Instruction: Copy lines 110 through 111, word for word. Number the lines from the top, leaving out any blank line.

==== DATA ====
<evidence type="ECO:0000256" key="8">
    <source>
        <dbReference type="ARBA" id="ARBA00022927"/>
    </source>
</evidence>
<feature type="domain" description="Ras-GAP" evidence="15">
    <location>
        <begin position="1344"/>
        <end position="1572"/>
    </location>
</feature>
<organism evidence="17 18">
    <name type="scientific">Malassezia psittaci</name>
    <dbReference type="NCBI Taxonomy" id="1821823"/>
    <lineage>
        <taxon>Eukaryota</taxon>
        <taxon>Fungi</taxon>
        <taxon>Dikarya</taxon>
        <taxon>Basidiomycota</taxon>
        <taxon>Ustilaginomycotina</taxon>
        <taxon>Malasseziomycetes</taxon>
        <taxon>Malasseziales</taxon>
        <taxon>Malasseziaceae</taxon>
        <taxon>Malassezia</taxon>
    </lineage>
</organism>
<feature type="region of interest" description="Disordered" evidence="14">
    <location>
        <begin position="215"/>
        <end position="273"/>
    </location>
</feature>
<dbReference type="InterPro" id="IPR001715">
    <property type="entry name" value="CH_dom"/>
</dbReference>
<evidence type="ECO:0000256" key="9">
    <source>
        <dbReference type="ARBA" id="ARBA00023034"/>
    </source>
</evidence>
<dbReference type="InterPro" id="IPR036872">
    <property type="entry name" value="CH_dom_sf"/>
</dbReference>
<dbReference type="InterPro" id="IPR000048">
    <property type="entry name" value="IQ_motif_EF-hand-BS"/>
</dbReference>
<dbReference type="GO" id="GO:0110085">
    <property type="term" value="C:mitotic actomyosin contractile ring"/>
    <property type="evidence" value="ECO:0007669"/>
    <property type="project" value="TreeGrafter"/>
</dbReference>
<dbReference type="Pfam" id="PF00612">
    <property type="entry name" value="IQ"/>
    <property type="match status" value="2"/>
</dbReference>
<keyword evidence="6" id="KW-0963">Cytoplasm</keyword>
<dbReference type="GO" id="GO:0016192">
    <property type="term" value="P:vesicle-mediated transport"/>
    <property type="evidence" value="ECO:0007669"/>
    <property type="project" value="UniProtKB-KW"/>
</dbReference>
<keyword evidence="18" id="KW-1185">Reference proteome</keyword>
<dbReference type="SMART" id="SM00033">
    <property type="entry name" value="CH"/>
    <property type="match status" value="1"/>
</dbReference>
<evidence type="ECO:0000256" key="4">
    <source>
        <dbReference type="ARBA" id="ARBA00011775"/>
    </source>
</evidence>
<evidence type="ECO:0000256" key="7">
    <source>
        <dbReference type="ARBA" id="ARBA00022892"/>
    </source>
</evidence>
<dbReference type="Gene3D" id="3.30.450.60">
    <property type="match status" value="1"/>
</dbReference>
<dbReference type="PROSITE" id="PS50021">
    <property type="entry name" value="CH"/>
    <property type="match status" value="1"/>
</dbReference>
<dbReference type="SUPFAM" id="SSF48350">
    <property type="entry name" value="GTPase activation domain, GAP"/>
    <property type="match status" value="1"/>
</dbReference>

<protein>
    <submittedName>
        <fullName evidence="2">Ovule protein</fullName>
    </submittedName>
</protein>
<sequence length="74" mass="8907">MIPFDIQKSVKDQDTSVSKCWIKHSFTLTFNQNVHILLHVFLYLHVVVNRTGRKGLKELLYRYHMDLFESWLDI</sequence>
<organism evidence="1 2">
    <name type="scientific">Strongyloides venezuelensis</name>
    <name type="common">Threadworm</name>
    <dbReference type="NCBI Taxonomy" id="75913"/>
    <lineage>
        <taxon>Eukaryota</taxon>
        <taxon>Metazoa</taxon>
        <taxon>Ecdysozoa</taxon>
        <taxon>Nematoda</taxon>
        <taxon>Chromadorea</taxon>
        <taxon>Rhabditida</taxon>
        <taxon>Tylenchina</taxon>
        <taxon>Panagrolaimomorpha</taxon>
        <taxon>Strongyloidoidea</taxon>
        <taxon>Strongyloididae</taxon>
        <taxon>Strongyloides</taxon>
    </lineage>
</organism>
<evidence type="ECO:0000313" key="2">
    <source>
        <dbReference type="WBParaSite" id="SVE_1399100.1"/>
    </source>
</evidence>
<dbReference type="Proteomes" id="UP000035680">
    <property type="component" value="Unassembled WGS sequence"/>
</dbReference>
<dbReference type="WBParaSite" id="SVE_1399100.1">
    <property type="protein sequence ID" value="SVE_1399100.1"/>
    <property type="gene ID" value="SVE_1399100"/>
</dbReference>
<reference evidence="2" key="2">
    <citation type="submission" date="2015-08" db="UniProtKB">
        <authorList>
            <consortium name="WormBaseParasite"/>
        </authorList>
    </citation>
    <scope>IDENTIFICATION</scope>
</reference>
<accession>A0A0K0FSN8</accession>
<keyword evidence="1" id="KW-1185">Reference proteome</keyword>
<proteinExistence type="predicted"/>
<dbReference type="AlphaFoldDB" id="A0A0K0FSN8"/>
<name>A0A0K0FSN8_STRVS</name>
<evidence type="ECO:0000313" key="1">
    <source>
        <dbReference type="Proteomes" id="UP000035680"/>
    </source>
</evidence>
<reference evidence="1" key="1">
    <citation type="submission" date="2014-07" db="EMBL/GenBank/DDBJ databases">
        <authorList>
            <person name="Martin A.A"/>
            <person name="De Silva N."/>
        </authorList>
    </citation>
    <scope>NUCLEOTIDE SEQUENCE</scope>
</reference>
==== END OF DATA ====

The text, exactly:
    </lineage>
</organism>